Background: The purpose of the study was to evaluate the safety and selectivity of the retinal pigment epithelium lesions by using automatic energy ramping and dosimetry technique for selective retina therapy and to investigate the healing response. Methods: Ten eyes of Chinchilla Bastard rabbits were treated with an automatic dosage controlled selective retina therapy laser (frequency doubled Q-switched Nd:YLF, wavelength: 527nm, pulse duration: 1.7μs, repetition rate: 100Hz, pulse energy: linear increasing from pulse to pulse up to shut down - maximal 110μJ, max. number of pulses in a burst: 30, retinal spot diameter: 133μm). After treatment, fundus photography, optical coherence tomography and fluorescein angiography were performed at three time points from 1h to 3 weeks. Histological analysis was performed. Results: A total of 381 selective retina therapy laser spots were tested (range 13-104μJ).Typical fundus photographs obtained at 1h after irradiation showed that 379 out of 381 lesions produced by selective retina therapy were not visible ophthalmoscopically and the lesions could be detected by angiography only. Optical coherence tomography images revealed that the structure of photoreceptors was preserved, but a disrupted retinal pigment epithelium layer was observed as was expected. By 3 weeks, histology showed selective retinal pigment epithelium damage without any effect on the inner retina and focal proliferation of the retinal pigment epithelium layer. Conclusions: Automatically controlled selective retina therapy is a significant improvement in this innovative treatment. It could be demonstrated that the non-contact, reflectometric technique with a controlled pulse energy ramp is safe and selective.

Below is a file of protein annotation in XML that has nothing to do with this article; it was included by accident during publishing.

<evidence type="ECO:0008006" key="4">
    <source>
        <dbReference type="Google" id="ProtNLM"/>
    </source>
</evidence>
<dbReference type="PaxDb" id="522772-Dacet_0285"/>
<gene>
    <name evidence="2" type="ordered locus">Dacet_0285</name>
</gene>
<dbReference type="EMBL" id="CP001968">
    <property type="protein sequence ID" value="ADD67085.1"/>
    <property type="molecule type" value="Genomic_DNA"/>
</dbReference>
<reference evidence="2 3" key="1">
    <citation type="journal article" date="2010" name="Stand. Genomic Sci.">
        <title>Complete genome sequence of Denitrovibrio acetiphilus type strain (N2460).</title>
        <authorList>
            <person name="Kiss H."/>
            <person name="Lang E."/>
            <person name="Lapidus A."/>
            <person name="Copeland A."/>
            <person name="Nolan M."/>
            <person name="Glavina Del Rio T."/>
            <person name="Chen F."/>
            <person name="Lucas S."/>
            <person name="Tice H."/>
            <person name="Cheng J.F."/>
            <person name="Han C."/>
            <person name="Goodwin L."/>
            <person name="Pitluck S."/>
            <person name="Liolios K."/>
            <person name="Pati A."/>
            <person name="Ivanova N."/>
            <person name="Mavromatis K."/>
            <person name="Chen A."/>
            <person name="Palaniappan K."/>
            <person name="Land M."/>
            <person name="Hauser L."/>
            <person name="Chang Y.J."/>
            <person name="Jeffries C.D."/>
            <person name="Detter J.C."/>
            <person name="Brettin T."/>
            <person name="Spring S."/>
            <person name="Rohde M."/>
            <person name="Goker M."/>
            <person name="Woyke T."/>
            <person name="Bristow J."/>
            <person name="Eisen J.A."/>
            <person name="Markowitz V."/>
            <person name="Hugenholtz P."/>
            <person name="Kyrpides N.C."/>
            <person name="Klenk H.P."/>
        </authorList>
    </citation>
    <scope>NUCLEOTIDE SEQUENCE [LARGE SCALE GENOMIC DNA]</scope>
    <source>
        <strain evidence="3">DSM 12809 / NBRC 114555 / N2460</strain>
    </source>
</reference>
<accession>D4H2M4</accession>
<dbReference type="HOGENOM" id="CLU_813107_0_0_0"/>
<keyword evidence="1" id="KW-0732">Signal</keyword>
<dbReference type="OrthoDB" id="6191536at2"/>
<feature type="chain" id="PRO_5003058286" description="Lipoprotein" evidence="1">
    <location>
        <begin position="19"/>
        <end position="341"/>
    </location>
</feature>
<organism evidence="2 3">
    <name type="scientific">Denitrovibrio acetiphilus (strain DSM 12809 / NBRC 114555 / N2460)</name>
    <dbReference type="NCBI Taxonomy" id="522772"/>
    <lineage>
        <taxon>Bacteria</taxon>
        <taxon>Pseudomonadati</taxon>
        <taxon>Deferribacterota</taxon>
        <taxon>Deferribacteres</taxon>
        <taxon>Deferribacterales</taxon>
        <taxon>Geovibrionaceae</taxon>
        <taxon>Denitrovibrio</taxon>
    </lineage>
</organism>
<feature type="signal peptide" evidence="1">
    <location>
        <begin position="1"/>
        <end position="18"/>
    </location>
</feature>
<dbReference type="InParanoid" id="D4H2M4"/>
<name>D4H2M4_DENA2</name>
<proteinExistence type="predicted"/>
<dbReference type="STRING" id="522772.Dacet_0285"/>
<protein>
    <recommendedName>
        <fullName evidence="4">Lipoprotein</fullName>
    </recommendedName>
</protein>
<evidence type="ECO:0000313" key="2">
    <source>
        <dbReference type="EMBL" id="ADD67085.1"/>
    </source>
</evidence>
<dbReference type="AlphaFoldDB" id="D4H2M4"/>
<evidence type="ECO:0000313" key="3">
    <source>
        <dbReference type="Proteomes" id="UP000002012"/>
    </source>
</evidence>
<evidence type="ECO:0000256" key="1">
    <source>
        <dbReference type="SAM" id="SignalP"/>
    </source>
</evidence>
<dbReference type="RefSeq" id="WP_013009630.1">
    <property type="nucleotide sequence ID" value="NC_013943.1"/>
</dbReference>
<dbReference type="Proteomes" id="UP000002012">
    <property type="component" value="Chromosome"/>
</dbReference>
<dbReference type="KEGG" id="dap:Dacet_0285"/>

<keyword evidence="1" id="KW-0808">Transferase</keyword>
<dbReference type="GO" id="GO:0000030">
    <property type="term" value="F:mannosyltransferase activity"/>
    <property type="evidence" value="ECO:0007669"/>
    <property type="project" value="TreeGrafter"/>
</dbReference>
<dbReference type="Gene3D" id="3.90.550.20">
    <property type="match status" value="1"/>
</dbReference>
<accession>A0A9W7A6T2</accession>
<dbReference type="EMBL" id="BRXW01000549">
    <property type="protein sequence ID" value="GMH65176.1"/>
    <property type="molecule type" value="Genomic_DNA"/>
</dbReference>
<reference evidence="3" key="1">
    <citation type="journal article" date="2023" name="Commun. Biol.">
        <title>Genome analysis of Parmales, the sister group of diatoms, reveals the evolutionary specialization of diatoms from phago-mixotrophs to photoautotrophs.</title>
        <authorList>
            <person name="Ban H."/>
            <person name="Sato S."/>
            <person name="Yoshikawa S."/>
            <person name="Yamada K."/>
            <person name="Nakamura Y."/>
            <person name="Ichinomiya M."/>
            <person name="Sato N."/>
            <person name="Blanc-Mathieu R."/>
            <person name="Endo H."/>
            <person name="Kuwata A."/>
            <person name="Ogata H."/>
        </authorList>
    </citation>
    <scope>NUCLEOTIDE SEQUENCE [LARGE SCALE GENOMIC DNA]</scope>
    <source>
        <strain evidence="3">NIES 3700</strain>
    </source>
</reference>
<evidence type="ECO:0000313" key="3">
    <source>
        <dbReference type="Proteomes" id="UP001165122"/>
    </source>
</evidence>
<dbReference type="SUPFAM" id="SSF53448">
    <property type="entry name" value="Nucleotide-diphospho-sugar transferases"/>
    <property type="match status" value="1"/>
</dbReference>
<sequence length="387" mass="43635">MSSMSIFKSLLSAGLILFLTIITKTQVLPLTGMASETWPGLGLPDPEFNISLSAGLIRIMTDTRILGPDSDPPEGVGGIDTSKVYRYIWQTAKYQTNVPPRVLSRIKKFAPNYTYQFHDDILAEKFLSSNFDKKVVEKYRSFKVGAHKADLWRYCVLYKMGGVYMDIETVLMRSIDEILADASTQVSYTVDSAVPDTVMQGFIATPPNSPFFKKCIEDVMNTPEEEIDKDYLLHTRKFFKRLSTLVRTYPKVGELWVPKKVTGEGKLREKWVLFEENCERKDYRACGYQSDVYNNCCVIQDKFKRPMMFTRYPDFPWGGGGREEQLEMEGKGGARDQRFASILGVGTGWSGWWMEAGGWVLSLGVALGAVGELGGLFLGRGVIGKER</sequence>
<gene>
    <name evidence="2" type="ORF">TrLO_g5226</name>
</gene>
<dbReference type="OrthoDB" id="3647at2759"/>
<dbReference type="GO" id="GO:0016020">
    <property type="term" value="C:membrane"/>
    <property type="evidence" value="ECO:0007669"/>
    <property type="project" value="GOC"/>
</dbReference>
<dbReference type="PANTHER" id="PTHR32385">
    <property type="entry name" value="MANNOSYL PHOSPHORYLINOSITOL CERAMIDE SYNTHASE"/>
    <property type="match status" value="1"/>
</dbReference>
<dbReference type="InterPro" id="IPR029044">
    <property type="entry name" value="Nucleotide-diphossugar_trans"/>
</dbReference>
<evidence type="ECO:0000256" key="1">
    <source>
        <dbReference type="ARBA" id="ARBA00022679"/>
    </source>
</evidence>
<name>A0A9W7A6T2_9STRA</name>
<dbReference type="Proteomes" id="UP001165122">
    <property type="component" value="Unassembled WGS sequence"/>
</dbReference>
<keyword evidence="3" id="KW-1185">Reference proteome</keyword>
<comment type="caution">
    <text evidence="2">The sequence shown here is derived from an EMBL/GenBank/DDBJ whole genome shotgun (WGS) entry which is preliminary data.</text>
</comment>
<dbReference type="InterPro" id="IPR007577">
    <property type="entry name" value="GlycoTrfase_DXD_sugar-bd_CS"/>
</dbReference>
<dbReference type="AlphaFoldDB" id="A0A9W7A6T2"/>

Research Areas and Centers
- Academic Focus: Biomedical Engineering